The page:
The Age Factor: Perceptions That Impact Your Career
By Rashada N. Jamison
Rashada N. Jamison is a vice president with GolinHarris in Chicago. She may be reached at rashadajamison@yahoo.com.
Do you believe that experience is the best teacher? Do you agree that you can’t judge a book by its cover? Whether you subscribe to these clichés or not, as an attorney, you will be judged or judge others time and time again based on perceptions of age. Assumptions about age lead to assumptions about a person’s level of experience or ability. Often people make these assumptions after one look.
Have you ever heard any of the following phrases?

• He’s certainly too young to have experience in this area.”

• She appears to be a seasoned professional, so I trust she knows my situation well.”

• “We are looking for an energetic, eager candidate to join our firm.”

How much does perception about age affect decisions to select an attorney? Does an attorney who appears to be younger necessarily have less experience? Besides age, what other factors do people associate with a qualified attorney?
Before going any further, take the following quiz to evaluate your own perceptions about age and experience. Do you think the attorney in each scenario has been practicing law more or less than five years?

1. has tried a case before the Supreme Court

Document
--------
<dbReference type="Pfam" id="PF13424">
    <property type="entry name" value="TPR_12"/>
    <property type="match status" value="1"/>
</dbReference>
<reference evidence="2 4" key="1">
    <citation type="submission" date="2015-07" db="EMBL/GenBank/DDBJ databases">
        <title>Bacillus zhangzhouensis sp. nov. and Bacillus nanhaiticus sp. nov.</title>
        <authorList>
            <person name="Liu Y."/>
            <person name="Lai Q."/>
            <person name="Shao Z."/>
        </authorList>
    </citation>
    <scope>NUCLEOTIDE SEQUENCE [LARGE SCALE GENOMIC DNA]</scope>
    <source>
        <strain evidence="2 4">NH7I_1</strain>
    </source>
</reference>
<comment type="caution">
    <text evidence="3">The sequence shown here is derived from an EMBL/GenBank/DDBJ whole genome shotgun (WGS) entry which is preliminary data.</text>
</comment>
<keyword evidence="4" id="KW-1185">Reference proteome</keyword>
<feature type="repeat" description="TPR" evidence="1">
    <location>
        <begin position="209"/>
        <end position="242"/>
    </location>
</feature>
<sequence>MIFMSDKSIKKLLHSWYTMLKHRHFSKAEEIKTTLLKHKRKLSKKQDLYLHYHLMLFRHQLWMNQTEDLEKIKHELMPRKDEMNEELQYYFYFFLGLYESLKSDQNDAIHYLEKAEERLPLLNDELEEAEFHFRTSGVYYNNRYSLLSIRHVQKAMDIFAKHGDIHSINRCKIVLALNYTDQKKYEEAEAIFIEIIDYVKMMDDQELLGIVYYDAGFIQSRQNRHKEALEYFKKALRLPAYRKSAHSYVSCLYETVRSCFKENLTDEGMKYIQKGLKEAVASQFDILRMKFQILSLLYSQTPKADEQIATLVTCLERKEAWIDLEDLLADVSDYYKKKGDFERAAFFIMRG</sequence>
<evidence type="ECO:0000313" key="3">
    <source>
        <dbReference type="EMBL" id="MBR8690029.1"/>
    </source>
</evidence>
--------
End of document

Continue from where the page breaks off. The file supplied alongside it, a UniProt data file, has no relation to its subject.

2. is committed to personal and family obligations so sticks to a start and stop time in the office

3. sits on a board for a leading national law association

4. is uncertain about the precedence set for a major issue within his or her area of focus

5. is licensed in multiple states

6. has practiced law in several areas such as criminal, civil, and organizational

There are no correct answers to these questions. The goal is to have you think about the perceptions and criteria by which you and others choose legal representation.
Put yourself in the shoes of a potential client. Based on your answers to the above quiz, consider the factors that affect your ultimate decision to select legal representation and how you align with those.
Present your experience, not your age. At the end of the day, experience is what instills trust. Be cognizant of your professional demeanor and attire. An organized, thoughtful professional typically looks and speaks that way.
Now, consider this:
An attorney who appears to be older and more experienced could be new to the field. Perhaps he or she has worked for many years in a different industry and now is fulfilling a long-term dream.
An attorney who appears to be younger could be extremely rich in knowledge from having studied diligently and having taken advantage of key opportunities within a short time frame.
An attorney who has been working in his or her field longer can appear, and may indeed be, a more qualified, knowledgeable resource and subject-matter expert.
There are a number of factors, including overall chemistry, philosophy, and subject-matter competency that ultimately determine how suitable the pairing of any professional is with a potential client, employer, or organization.
Whether you are selecting legal representation or are being considered to represent someone, give thought to what factors are most important to you and make an informed decision.
Ready Resources
• Through the Client’s Eyes: New Approaches to Get Clients to Hire You Again and Again, Second Ed. 2002. PC # 5110480. Law Practice Management Section.
To order online, visit www.ababooks.org.
 

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